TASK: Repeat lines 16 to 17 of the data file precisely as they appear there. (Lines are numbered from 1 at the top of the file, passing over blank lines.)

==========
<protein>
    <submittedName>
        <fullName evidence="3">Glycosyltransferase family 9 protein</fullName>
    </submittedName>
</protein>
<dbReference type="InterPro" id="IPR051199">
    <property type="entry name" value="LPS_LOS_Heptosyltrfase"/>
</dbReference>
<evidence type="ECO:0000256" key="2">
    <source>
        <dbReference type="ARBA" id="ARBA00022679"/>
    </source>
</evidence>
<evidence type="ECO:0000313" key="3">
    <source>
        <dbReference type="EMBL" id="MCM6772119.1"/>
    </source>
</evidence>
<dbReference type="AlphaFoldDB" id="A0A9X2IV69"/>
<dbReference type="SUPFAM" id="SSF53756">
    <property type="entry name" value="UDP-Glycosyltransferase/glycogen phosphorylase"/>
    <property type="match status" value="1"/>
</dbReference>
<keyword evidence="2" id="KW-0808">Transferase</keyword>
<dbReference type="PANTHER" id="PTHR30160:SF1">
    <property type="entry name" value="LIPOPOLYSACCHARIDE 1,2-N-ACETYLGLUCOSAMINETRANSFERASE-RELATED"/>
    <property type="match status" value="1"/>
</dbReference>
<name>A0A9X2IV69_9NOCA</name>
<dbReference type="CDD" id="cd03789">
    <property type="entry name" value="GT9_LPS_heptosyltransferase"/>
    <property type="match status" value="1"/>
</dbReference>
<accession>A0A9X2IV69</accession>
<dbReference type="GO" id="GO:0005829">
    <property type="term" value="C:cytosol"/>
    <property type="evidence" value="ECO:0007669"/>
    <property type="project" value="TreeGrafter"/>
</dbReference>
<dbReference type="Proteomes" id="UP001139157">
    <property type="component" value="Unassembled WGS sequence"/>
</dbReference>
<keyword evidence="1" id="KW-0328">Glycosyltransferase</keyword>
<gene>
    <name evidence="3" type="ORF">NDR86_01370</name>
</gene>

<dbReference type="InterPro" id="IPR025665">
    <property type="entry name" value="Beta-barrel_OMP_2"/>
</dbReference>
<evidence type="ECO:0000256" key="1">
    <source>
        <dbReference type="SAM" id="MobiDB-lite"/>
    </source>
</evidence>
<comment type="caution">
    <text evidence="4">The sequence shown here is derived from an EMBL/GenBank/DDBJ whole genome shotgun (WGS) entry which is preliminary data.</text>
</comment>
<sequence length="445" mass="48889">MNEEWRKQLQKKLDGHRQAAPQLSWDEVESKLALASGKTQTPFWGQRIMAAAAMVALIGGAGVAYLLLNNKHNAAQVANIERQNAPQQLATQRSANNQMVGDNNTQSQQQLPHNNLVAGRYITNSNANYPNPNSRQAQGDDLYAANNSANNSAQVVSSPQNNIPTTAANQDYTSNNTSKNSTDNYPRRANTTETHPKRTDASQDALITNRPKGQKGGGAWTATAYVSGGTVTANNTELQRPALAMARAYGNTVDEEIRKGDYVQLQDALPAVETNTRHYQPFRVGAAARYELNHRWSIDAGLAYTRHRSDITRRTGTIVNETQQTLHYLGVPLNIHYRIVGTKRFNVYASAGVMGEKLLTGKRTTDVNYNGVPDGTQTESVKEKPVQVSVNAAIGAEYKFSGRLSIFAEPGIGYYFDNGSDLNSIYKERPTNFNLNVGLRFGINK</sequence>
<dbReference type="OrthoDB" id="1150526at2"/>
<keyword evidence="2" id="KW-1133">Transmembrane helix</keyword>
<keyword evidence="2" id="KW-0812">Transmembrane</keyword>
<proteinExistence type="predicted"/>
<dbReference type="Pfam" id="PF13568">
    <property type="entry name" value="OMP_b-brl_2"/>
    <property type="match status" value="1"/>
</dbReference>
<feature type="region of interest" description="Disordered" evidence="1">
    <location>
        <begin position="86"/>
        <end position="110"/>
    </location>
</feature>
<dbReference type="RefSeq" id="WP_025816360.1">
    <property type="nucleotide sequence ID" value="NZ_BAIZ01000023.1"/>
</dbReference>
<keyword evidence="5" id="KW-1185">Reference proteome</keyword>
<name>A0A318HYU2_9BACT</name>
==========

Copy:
        <dbReference type="EMBL" id="MCM6772119.1"/>
    </source>